On October 10, 2001, Debtors executed and delivered a note and mortgage on the Tunbridge Property in favor of Beneficial Finance of New Hampshire (the " 2001 Mortgage" ), in the amount of $15,000. Debtors refinanced the 1999 and 2001 debts in 2004 with GMAC through a note (the " 1st 2004 Note" ) and a mortgage on the Tunbridge Property (the " 1st 2004 Mortgage" ). As a result of the 2004 refinancing, GMAC discharged the 1999 Mortgage and 2001 Mortgage. Also in 2004, Debtors borrowed an additional $15,000 from GMAC. This amount was documented in a separate note (the " 2nd 2004 Note" ) and was secured by a new mortgage in favor of GMAC on the Tunbridge Property (the " 2nd 2004 Mortgage" ).
In 2007, Debtor Stevens refinanced again with GMAC. At the closing, she executed and delivered to GMAC a note in the amount of $105,000 (the " 2007 Note" ) which was secured by the 2007 Mortgage, which Ms. Stevens also executed and delivered to GMAC. Ms. Stevens used the proceeds from the 2007 Note to pay credit card debts in the amount of $22,773.00, received $11,206.29 in cash, paid closing costs, and obtained a discharge of the first and second 2004 Notes and the first and second 2004 Mortgages for both herself and her husband. Mr. Orcutt did not sign either the 2007 Note or the 2007 Mortgage, although he was present at the closing.
II. Procedural Background.
A. The Proceedings Prior to Remand.
In June 2011, Debtors filed a voluntary Chapter 13 petition for bankruptcy protection (the " Petition" ), as well as a proposed Plan. Schedule A to the Petition listed the Tunbridge Property as jointly held by Debtors as tenants by the entirety with a current value of $110,600. In Schedule C, Debtors claimed an exemption pursuant to 27 V.S.A. § 101 in the amount of $103,104 for the Tunbridge Property. Debtors' Schedule D listed three statutory tax liens totaling $7,496, as well as a secured claim held by a Vermont bank totaling $5,448. In Schedule F of the Petition, Debtors listed GMAC as a creditor holding an unsecured, nonpriority claim for $102,951 and noted: " Money loan[e]d for invalid mortgage on primary residence[.]" (Bankr. Case No. 11-10553, Doc. 1 at 25.) Debtors' unsecured, nonpriority claims totaled $199,851. The proposed Plan did not provide for payment of the 2007 Note and Mortgage.
GMAC filed: (1) an objection to confirmation of the Plan, alleging that it made no provision for paying the 2007 Note and Mortgage and thus did not comply with 11 U.S.C. § 1325(a)(3); and (2) an objection to Debtors' claim of a homestead exemption under 11 U.S.C. § 522(b)(1) and 27 V.S.A. § 101, arguing that the Tunbridge Property was subject to the 2007 Mortgage. GMAC also filed a proof of claim for a secured claim in the amount of $107,747.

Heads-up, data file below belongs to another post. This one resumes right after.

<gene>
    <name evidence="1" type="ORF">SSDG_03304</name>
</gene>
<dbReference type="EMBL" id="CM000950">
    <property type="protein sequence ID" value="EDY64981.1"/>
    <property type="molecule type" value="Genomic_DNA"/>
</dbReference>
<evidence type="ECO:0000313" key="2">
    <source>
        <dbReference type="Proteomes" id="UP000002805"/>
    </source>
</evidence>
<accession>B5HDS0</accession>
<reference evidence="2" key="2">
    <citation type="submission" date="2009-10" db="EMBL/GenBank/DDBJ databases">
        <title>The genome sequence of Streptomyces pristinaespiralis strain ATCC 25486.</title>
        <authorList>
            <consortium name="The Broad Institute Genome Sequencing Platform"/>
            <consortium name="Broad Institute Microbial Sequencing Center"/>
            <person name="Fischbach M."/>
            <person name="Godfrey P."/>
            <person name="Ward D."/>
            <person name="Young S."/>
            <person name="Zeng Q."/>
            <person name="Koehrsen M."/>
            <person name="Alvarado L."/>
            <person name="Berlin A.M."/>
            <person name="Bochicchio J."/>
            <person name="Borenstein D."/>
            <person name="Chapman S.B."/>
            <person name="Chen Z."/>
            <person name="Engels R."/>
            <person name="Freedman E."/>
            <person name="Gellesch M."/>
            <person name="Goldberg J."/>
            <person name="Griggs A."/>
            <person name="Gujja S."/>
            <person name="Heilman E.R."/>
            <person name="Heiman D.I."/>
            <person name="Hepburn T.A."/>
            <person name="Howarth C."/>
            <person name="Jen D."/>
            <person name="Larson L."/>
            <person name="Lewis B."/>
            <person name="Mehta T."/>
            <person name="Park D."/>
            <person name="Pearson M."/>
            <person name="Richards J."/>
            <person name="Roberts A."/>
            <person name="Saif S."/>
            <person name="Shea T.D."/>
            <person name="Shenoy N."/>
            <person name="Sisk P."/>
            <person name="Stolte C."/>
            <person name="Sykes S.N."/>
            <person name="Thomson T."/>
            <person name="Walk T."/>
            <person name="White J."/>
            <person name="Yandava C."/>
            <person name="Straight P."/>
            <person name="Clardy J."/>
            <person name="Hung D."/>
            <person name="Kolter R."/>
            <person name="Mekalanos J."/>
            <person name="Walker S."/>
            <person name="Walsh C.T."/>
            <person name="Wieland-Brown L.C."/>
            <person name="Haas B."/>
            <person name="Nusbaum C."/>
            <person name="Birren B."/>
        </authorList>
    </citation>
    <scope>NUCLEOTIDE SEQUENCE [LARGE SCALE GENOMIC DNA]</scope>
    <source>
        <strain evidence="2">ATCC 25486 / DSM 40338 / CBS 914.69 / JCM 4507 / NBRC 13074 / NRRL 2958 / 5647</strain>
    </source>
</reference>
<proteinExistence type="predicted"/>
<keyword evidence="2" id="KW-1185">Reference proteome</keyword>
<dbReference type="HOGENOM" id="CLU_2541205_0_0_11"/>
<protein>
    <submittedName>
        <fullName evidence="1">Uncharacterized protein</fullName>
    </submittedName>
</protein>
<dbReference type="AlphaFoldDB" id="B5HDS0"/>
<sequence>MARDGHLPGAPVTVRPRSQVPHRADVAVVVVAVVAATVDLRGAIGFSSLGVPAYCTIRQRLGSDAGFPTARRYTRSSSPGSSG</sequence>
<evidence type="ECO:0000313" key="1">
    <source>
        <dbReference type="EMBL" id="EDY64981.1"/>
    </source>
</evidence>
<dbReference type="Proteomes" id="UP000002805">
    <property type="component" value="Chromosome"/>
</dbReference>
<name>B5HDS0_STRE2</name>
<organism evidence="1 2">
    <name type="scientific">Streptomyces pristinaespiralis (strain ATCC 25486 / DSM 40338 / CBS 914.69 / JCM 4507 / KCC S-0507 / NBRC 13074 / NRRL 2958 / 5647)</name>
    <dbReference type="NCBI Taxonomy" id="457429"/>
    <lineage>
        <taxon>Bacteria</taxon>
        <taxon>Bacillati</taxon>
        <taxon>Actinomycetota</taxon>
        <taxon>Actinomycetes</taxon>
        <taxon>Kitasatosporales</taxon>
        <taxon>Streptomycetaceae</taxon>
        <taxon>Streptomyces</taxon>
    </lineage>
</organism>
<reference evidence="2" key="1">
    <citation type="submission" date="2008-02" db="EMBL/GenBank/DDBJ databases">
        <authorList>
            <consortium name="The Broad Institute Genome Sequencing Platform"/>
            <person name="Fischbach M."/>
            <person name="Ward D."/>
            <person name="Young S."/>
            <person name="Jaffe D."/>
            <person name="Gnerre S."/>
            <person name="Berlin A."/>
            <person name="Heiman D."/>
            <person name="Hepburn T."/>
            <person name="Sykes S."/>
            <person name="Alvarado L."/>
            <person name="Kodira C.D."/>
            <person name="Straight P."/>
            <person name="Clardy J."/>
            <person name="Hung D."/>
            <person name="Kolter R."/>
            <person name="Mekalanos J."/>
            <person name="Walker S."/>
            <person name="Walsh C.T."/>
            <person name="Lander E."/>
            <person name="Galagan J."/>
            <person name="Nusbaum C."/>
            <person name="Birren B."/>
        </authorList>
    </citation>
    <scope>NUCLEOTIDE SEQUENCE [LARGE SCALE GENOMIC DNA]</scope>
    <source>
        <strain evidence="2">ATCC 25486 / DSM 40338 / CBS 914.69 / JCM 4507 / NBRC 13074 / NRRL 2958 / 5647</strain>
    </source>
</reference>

In conjunction with the filing of the Petition, Debtors filed an adversary proceeding (the " Adversary Proceeding" ), characterizing it as " an action to determine the nature, extent and validity of the mortgage on [D]ebtors' residence, pursuant to 27 V.S.A. § 141, 27 V.S.A. § 349, 11 U.S.C. § 522 and Federal Rule of Bankruptcy Procedure 7001." (Bankr. Case No. 11-01013, Doc. 4 at 1.) In Count One, Debtors asked the Bankruptcy Court to issue a declaratory judgment that the 2007 Mortgage
was " void" because Mr. Orcutt did not sign the 2007 Mortgage or join in the conveyance, and under Vermont law, " [i]n order to convey an interest in a homestead, both spouses must join in the execution of the conveyance." Id. at 3.
Thereafter, Debtors and GMAC cross-moved for summary judgment in the Adversary Proceeding. The Bankruptcy Court granted Debtors' motion for summary judgment on Count One of Debtors' Amended Complaint on the grounds that " the 2007 Mortgage securing [the 2007 Note] with a lien against [Debtors'] homestead property was inoperative because Mr. Orcutt did not execute it and it purported to encumber entirety property which he owned with his wife." In re Orcutt, 2012 WL 627675, at *1, *4-6 (Bankr. D. Vt. Feb. 24, 2012) (further noting " the 2007 Mortgage is inoperative under the clear mandates of 27 V.S.A. § 141" ). The Bankruptcy Court denied GMAC's cross-motion for summary judgment on both counts of the Amended Complaint, [WL] at *1, as well as GMAC's later motion for reconsideration. See In re Orcutt, 2012 WL 909323, at *2 (Bankr. D. Vt. Mar. 12, 2012).